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Kathleen Curtis Wilson is the author of Uplifting the South-Mary Mildred Sullivan's Legacy for Appalachia and Textile Art from Southern Appalachia: the quiet work of women. She guest curated a multivenue international exhibition by the same name. A renowned authority on Appalachian crafts, Wilson was craft section editor for the Encyclopedia of Appalachia. She lives inAlameda, California.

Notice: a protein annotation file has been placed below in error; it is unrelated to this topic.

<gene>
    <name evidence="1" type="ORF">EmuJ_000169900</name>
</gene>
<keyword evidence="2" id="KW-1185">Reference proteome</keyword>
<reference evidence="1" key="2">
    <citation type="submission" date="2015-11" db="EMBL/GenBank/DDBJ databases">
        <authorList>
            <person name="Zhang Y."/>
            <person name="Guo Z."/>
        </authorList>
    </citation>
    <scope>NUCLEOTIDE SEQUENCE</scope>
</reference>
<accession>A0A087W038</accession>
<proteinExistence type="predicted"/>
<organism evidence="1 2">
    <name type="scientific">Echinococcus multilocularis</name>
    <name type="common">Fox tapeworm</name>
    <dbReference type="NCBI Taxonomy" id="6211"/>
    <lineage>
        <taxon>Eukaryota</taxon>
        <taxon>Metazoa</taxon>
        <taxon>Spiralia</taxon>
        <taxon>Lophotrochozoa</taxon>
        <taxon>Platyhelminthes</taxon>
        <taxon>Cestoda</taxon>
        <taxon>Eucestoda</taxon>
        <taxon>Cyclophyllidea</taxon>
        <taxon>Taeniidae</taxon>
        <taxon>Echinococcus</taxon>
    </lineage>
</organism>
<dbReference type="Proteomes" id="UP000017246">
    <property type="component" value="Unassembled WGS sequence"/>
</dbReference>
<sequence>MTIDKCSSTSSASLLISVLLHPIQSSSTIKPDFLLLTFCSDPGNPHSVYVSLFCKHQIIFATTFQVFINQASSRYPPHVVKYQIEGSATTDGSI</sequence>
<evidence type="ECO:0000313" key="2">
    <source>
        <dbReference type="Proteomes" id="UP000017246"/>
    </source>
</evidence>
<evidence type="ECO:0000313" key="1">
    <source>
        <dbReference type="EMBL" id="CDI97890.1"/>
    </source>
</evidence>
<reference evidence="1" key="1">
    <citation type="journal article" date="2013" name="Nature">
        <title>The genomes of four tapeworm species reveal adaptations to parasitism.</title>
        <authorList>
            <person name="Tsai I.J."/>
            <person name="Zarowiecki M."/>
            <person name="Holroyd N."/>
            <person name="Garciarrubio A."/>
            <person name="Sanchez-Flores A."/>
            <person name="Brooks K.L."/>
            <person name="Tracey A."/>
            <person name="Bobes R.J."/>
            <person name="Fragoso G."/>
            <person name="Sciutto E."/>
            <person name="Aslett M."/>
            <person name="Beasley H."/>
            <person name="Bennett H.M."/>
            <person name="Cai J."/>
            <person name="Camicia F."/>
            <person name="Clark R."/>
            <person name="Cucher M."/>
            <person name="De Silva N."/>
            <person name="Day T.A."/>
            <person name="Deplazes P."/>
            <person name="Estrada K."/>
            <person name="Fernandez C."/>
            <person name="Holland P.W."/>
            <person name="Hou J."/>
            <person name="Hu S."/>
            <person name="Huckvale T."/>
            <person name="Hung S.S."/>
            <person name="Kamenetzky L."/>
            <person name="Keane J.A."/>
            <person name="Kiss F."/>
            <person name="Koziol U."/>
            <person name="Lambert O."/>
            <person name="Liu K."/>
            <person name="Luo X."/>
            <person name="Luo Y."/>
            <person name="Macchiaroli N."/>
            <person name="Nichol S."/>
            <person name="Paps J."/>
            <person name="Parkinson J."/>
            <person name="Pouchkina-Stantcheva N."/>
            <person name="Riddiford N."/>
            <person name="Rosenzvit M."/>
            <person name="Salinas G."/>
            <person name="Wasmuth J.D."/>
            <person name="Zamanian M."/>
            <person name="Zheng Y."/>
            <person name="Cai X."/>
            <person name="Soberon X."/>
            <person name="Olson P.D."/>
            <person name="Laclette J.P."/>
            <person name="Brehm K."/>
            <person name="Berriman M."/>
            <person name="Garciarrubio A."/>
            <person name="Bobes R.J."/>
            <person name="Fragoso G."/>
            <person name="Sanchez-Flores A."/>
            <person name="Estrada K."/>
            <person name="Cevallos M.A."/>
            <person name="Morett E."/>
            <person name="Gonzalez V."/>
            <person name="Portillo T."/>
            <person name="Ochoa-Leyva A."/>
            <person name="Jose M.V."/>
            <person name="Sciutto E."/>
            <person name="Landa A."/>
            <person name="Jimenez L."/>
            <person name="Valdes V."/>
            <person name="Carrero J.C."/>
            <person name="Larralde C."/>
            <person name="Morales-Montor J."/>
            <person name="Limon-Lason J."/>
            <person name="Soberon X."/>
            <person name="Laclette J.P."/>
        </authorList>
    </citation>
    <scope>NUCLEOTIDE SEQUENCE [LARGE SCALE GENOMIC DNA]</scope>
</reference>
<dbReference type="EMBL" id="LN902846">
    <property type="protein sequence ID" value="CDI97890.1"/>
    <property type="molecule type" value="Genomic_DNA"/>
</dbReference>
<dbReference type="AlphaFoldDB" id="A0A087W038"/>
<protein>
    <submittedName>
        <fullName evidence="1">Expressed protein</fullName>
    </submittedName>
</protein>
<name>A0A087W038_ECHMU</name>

"A grade-A recommendation." -The Midwest Book Review "This is a handsomely produced book with an abundance of fine illustrations to complement the words." - Irish Arts Review "Rather than simply summarizing the history of the craft and industry, Wilson makes a strong and eloquent case for the close connection between Irish emigration and Irish linen. . . . Beautifully compiled with nearly 200 stunning color photographs of threaded looms, flax stalks and gorgeous patterns, Irish People, Irish Linen presents a little-known segment of history well worth acquainting oneself with." - Irish America "A lively social history replete with fine photographs, this book will be of interest to many readers far beyond the pool of Irish textile fanciers." - Library Journal "Irish People, Irish Linen is an extraordinary book, well researched, beautifully written, stunningly illustrated. As told by Kathleen Wilson, the story is compelling: a story about people and circumstances, about technology and textiles interwoven over five centuries. Wilson illustrates the narrative with some 175 gorgeous images that bring texture and immediacy to a fascinating history, a history that is more extensive and diverse than generally known. If you're interested in the Irish people, or in technology or textiles, or in a wonderful story, beautifully illustrated, you, too, will be inspired. Irish People, Irish Linen will capture your imagination." - Robert C. Vaughan, President, Virginia Foundation for the Humanities, Charlottesville, Virginia Irish People, Irish Linen is a magnificent history of the Irish people and their association with linen, a tie that dates back to the eighth century. As 10 million Irish moved from their homeland during the past four centuries, they carried their love for Irish linen with them. Together, they were part of the "Irish diaspora." Used as tough sails for ships, as watertight containers for firemen, and as clothing for both royalty and working class, linen was the "fabric of Irish society." Kathleen Curtis Wilson eloquently describes this saga in her beautifully illustrated book on linen, "the queen of fabrics." - William R. Ferris, Chairman of the National Endowment for the Humanities, 1997-2001